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What I don’t do won’t kill me (?)

I have no idea half the time.

No idea how to get there, how to make time work in my favor, how to be a really good mother, how to make money. How to stick to one thing until it’s “successful”, whatever in gods name that means.

I don’t know when is the right time to speak up, or if speaking up is what is best for me and my family (b/c as a mother I’m pre-programmed for my concern to reach beyond myself, it’s unstoppable), or if writing is worth the time to do it. The less time you spend working on something the less quality you’ll reap from it, but the greater the honesty of that thing will be. What a trade-off.

I don’t know when my mind will catch up to my calendrical age and start to think less emotionally and more like a calm Buddhist monk, something I desire like a child wants cheap plastic toys for Christmas. Or how to stop being dependent on sugar to make me feel just normal ever day. How do I stop stopping myself from doing things I want to do that require the sharing of personal thoughts? Drinking more and earlier would help in this case but it doesn’t seem like a good enough reason.

I saw today this brief post on an online news outlet about a girl who took photographs of her grandparents’ belongings after they had passed. It was her way of preserving them and their life, and a way to honor the simplicity of that life. Later I was doing my best thinking during my shower and thought of how simple minded it is to attempt to do Big Things in a lifetime, because no matter how Big and Memorable and Important those things are, people in the present simply do not care. We do not care about Nefertiti or Alexander the Great or anyone in history who has made an indelible impact on humanity. I mean we don’t actively give a damn. It made me think, all in the briefest flash of a moment, that being a simple “nobody” who is kind and good and endlessly loving to their closest loved ones (and also kind to strangers) is the purest form of a truly good life. And that’s actually all that matters. Just that. Waking up, feeding your family, listening to your kids say funny and long-winded things and hugging your spouse all morning like it’s a lazy Sunday even when it’s a Monday, and baking bread and cookies from scratch, and helping your parents with whatever and your siblings with whatever and just being a decent person and not giving so much of a damn about what you’re going to Get Done Today… that’s it. That’s all that is good and golden and precious of life. We make it so damn complicated. Why can’t we stop wanting so much? Why can’t it be enough, just this.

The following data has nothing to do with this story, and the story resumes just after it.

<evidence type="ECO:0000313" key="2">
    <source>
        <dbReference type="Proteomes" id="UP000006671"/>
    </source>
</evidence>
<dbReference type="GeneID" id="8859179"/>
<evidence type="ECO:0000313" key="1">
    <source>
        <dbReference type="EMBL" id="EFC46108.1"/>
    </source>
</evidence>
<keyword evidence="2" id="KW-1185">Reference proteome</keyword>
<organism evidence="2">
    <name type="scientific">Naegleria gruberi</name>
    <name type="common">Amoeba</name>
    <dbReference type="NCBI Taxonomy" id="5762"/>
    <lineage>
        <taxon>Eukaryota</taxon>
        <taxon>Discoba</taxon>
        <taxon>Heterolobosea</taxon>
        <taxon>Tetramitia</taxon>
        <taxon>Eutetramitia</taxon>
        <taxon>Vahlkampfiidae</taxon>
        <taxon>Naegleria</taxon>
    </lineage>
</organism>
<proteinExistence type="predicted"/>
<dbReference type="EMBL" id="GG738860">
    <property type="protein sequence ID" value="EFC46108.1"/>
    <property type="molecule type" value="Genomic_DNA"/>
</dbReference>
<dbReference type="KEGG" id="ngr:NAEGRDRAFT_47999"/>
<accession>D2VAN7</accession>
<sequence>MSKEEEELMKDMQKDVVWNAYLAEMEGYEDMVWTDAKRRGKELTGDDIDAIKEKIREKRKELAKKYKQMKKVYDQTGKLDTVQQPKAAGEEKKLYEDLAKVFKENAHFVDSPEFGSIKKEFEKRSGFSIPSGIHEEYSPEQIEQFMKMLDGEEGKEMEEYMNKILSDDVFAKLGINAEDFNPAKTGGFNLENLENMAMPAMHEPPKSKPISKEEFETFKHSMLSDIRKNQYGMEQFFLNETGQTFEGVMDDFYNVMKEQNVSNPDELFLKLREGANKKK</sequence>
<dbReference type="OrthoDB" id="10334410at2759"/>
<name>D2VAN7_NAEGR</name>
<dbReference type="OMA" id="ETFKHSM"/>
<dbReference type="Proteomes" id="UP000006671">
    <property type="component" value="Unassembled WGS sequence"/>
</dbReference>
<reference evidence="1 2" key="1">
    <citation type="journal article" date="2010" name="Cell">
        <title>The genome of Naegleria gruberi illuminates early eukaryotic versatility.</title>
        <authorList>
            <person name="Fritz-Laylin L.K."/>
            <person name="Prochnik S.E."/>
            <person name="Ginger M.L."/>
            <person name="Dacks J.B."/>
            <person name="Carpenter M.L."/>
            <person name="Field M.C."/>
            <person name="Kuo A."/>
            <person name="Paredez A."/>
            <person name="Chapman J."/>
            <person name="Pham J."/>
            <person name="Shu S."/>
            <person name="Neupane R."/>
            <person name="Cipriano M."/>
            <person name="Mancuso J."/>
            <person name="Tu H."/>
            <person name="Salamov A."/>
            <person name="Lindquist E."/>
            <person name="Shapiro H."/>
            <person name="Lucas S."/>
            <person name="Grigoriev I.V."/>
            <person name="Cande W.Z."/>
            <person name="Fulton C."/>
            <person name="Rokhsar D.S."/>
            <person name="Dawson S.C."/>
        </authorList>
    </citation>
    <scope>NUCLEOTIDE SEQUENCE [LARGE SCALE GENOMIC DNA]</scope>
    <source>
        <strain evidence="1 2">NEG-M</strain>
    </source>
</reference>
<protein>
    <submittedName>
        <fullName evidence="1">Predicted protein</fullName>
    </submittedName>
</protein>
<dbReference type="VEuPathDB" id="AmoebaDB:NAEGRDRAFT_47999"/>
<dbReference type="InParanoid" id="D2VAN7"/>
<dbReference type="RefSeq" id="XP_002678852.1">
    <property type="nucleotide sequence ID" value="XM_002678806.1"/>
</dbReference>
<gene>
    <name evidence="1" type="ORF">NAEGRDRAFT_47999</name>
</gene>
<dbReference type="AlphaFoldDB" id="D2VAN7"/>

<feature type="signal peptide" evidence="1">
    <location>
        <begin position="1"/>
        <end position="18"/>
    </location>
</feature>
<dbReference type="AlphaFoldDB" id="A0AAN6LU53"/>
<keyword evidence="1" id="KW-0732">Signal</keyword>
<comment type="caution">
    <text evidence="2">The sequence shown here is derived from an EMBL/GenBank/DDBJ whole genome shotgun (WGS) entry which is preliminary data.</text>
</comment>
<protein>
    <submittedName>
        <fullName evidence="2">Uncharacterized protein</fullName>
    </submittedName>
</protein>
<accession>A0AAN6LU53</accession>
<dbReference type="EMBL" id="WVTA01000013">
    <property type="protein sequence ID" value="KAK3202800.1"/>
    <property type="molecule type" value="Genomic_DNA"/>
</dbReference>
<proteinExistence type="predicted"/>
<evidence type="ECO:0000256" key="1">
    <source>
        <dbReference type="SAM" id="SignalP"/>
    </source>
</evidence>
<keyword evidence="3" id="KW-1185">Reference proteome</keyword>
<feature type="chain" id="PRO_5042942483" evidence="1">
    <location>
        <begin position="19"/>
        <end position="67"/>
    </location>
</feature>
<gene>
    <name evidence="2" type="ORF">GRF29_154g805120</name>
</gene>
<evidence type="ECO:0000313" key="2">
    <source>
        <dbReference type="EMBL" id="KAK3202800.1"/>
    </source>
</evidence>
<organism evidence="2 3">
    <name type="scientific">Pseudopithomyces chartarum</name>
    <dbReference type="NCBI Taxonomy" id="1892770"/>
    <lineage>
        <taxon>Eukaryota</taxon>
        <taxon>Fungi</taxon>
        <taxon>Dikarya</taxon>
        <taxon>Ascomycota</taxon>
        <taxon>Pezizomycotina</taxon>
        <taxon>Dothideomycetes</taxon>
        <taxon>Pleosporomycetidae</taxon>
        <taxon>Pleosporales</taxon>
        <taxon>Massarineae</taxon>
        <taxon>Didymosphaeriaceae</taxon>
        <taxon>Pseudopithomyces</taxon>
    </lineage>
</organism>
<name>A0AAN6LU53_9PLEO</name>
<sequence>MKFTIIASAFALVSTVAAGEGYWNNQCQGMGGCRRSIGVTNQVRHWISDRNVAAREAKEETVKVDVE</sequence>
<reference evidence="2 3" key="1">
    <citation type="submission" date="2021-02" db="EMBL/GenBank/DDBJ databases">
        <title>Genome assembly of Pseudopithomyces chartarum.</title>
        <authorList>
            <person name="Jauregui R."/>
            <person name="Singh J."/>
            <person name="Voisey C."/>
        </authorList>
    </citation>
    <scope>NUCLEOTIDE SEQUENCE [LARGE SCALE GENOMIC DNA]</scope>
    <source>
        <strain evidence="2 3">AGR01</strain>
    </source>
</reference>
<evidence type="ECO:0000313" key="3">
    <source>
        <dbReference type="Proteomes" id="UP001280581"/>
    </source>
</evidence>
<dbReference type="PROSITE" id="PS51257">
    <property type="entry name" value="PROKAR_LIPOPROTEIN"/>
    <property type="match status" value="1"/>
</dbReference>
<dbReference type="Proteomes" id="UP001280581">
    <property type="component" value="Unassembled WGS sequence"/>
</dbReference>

All of life often feels like a game to me. A complex yet configured set of coding which could be untangled and understood if only our own humanic interiors could be wangdoozled. That’s how it feels anyway.

And somehow I feel closer to the truth than ever before.

It’s just outside my reach.

*

Art by Hayv Kahraman via The Jealous Curator

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Writer, mother, business owner, and amateur photographer (aren't we all these days?) I love learning how people think about life, what drives us, and what makes us feel alive.

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